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Life Isn't All Ha Ha Hee Hee Paperback


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Product Details

  • Paperback: 336 pages
  • Publisher: Picador; 1St Edition edition (June 2, 2001)
  • Language: English
  • ISBN-10: 031227856X
  • ISBN-13: 978-0312278564
  • Product Dimensions: 8.5 x 5.5 x 0.9 inches
  • Shipping Weight: 10.4 ounces (View shipping rates and policies)
  • Average Customer Review: 4.4 out of 5 stars  See all reviews (24 customer reviews)
  • Amazon Best Sellers Rank: #651,649 in Books (See Top 100 in Books)

Editorial Reviews

Amazon.com Review

Meera Syal's second novel features a trio of close and somewhat unlikely childhood friends. Sunita, a former law student and activist, has married her university sweetheart Akash, and is settled into a life of overweight, underappreciated motherhood. Tania is a raven-maned beauty who's rejected marriage and anything traditionally Asian for a high-flying TV career and a compliant Indophile boyfriend. And then there's Chila. Innocent, kind, funny Chila, with her simple soul and her glass animal collection, has just, to everyone's amazement, snared Deepak--the "most eligible bachelor within a twenty-mile radius."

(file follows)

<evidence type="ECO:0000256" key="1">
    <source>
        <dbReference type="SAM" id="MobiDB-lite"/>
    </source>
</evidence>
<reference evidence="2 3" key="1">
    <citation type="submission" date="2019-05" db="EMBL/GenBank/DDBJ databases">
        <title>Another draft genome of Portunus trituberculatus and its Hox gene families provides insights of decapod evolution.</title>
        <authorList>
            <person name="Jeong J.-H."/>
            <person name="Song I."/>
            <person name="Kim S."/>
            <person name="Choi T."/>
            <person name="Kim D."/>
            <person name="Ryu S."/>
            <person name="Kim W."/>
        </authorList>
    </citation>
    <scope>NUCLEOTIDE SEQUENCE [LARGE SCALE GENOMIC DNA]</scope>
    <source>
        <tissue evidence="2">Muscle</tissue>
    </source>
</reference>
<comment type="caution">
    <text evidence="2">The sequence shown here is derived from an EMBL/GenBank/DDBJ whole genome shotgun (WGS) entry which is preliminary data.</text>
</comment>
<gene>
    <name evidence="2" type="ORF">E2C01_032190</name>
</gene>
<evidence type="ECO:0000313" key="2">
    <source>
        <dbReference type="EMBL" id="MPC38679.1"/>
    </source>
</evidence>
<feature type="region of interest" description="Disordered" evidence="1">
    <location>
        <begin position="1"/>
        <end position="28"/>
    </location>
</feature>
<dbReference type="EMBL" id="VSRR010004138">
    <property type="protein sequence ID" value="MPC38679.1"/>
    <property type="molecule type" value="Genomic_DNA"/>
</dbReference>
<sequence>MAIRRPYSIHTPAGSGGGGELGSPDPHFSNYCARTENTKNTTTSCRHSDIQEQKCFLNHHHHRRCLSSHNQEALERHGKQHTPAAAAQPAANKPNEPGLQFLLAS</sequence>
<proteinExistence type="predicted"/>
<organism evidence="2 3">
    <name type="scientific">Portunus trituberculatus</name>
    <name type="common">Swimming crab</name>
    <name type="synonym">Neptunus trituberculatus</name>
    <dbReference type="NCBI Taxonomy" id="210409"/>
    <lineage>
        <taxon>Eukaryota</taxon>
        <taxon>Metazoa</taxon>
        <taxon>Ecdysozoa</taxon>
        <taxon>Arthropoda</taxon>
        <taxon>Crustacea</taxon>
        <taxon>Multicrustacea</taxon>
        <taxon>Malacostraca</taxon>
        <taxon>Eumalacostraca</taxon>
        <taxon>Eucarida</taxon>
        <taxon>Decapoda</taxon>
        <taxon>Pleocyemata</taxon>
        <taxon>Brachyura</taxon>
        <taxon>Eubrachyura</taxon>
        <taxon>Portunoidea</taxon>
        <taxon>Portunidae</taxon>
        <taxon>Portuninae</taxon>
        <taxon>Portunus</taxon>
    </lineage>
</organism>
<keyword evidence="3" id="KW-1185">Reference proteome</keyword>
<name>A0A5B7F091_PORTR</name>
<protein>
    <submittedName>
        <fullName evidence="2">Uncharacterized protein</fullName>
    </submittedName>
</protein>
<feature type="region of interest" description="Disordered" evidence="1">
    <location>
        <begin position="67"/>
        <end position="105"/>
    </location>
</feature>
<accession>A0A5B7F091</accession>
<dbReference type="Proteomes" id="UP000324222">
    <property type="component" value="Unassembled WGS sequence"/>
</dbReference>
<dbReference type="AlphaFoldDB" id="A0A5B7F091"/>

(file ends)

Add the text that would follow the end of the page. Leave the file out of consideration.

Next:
A comedienne and actress as well as the author of the prize-winning Anita and Me, Syal expertly steers her characters through what we might call middle youth--that emotional roller coaster of an age when the real growing up is done. Everywhere her trademark wit and sensitivity are on display. There's the inevitable bitching at the wedding: "Now the sister is howling. I'd howl if I had a moustache like hers..." Then, after the ceremony, come the traditional tears:

Tissue-clutching matriarchs reattached themselves to harrumphing husbands, reaffirming their bonds to each other and the watching world. Single girls clucked in feverish groups, high on the drama of the departure, tossing their fancy dupattas at the single men, torn between the horror and the longing of it all.